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Genetic Mutation Could Play Role in Cisplatin-Induced Hearing Loss

By Ellie Leick
Heather Wheeler, PhD

Dr. Heather Wheeler, PhD

Treatment with cisplatin results in a high instance of some form of hearing loss for most patients. A study researching the genetics behind the hearing loss was recently conducted with the hope that physicians will be able to foresee who will experience hearing loss so they could adjust treatment accordingly.

Headed by Heather E. Wheeler, PhD, an assistant professor at Loyola University in Chicago, the study focused on a group of 512 survivors of testicular cancer who experienced hearing loss. Researchers found the WFS1 gene was associated with cisplatin-related hearing loss, a finding they expect to transfer across other types of cancers. Wheeler presented the study’s findings at the 2016 ASCO Annual Meeting, where Oncology Nursing News spoke with Wheeler about the significance of this finding and what the future holds for this research.

Please provide an overview of the study.
We know one of the side effects of cisplatin treatment is hearing loss. Testicular cancer survivors are typically young men who have undergone treatment for testicular cancer with the drug cisplatin. About 80% of them experience some form of hearing loss, and in 18%, it can be severe to profound hearing loss. We were interested in understanding the genetics of this variation and exploring the reasons why some patients experience extreme hearing loss and others experience just a bit, so we proceeded to do a genome-wide association study, which looks at genetic variants across the genome. 

In a cohort of testicular cancer survivors, researchers collected hearing threshold data. They performed a range of hearing tests on the survivors at a range of frequencies up to 12 kilohertz and developed a phenotype of hearing loss we could use in our genome-wide association study. 

Why did you want to look at genetics of treatment-related hearing loss?
The long-term goal of genetics studies is to understand the underlying biological mechanisms that are causing hearing loss. If we can find variants that associate with a particular trait, it can help us understand the biology. Maybe someday we will be able to predict who is going to experience the hearing loss more severely than someone else and adjust the treatment accordingly.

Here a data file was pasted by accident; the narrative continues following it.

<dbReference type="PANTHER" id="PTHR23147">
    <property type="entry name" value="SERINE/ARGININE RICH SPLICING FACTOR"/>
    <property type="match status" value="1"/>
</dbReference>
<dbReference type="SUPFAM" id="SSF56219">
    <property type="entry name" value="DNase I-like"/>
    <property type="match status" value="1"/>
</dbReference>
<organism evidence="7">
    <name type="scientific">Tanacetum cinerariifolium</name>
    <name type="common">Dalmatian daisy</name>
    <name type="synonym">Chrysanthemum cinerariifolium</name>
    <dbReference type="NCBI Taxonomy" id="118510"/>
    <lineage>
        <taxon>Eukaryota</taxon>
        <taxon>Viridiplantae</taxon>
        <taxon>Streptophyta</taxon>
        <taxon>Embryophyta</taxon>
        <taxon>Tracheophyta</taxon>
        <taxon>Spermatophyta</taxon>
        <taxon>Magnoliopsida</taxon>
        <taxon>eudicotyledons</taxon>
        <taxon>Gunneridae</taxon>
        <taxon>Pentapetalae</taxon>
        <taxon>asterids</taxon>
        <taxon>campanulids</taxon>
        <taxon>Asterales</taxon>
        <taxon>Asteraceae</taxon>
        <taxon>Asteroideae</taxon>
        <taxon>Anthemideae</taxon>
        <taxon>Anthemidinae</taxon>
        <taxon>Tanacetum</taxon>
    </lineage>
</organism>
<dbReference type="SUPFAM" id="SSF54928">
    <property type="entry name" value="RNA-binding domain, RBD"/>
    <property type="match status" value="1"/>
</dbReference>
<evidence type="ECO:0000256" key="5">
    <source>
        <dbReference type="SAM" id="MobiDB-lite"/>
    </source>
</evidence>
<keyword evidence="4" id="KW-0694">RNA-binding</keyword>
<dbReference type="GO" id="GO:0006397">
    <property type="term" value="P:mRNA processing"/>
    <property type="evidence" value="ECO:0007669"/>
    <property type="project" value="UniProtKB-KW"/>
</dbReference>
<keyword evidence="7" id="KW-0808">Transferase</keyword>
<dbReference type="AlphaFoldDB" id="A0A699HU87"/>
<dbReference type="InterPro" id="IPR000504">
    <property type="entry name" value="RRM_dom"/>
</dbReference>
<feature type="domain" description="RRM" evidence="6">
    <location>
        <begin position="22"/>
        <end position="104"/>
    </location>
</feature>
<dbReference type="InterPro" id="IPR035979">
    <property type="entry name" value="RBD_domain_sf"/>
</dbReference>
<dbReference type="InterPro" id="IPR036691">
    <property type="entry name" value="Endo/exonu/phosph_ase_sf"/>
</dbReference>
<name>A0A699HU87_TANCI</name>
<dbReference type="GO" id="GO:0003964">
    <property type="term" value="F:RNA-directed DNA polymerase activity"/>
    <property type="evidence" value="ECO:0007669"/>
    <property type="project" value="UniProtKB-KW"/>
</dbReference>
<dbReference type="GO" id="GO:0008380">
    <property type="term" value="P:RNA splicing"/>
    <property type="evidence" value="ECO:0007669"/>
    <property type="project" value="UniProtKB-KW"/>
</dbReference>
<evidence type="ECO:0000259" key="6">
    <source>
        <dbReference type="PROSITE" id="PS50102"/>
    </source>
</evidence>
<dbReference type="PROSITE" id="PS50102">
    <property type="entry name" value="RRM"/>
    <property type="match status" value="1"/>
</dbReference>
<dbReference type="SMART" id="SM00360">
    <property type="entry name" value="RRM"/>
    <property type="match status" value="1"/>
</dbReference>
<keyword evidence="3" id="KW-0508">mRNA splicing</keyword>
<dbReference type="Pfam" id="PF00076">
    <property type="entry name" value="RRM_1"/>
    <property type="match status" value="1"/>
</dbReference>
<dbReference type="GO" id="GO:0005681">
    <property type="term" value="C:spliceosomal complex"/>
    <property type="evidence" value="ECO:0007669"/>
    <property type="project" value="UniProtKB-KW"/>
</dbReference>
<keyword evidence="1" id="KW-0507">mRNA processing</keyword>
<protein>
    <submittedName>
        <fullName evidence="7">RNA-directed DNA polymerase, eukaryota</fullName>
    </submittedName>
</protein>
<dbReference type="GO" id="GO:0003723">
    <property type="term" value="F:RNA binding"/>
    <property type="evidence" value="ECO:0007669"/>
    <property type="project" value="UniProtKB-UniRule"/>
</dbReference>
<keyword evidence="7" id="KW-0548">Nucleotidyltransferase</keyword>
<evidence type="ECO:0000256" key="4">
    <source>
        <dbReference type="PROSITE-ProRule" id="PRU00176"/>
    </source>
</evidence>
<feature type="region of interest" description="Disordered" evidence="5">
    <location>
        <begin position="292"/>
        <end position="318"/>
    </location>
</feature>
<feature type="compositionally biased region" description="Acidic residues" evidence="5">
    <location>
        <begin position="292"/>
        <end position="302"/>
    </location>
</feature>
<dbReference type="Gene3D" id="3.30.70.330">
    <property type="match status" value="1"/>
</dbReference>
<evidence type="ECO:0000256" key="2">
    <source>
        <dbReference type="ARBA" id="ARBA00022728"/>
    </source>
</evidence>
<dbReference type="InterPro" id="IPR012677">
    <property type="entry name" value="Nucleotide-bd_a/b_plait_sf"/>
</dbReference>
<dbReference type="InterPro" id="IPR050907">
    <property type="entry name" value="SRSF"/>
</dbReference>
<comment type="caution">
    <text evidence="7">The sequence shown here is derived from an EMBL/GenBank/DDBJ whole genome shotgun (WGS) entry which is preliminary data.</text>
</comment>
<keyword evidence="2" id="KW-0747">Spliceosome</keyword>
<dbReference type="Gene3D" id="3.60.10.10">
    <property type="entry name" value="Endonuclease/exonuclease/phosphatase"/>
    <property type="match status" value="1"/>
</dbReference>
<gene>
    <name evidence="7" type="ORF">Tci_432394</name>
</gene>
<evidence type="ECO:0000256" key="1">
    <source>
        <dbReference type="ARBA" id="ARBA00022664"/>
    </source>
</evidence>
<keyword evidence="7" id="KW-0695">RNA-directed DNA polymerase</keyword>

Is there any correlation between the amount of cisplatin received and the level of hearing loss?
We have a paper coming out in the Journal of Clinical Oncology that looks at this cohort of testicular cancer survivors and finds that those who have higher doses of cisplatin also have more severe hearing loss. It’s been shown previously as well. 

Why did you hone in on testicular cancer survivors?
What’s great about this particular cohort is that their treatment regimens are more standard than other those for other cancer types. Any patient with testicular cancer that undergoes chemotherapy receives cisplatin. We’re also concerned with survivorship issues in this cohort because they’re typically younger than other patients with cancer. 

What are the key takeaways of this study?
In the study we found a variant that is in WSF1 that is associated with increased hearing loss in these testicular cancer survivors. The same variant is also associated with decreased expression of this gene WSF1. More severe mutations in this gene cause Wolfram syndrome, which is a disorder characterized by multiple phenotypes; one of them is deafness. It made a lot of sense that as we’re looking at hearing loss, we find a gene that’s known to be implicated in deafness. 

We looked deeper into our data because we have genotype data across the genome, so we looked at other genes that cause deafness when they’re severely mutated. We saw an enrichment of variations in those genes leading to increased hearing loss in our testicular cancer cohorts. Even though these patients aren’t going completely deaf, the same underlying biological mechanisms that cause deafness may be involved in their hearing loss. We can learn something about it through the genome-wide association study. 

What are some questions regarding hearing loss and testicular cancer that you still want answered?
Our study is great because we have a fantastic cohort of survivors who were very well-phenotyped in terms of their hearing loss. We were able to look in electronic medical records, where we also had genome-wide genotypes and replicator association in this particular gene, WFS1. These electronic medical records did not just include cancer patients, but any patient who had a hearing loss phenotype. 

For us, the goal is to increase our understanding the genetics of hearing loss. Yes, this one gene is involved, but it looks like other genes are involved as well, so it’s a lot more complex than we thought. I don’t think there’s going to be one gene that physicians can genotype to figure out a patient’s risk of hearing loss, but by looking at cohorts like testicular cancer, we can learn a lot about the hearing loss phenotype. 

Are these findings significant to other cancers treated with cisplatin?
Our results have implications for anyone who is treated with cisplatin. Cisplatin is used a lot in pediatric cancers as well. Their hearing loss can be even more devastating because if they’re very young patients they haven’t even learned to talk yet. If they’re having trouble hearing, that’s going to affect their whole life. Our findings in the testicular cancer cohort may have implications in cohorts such as those as well. 
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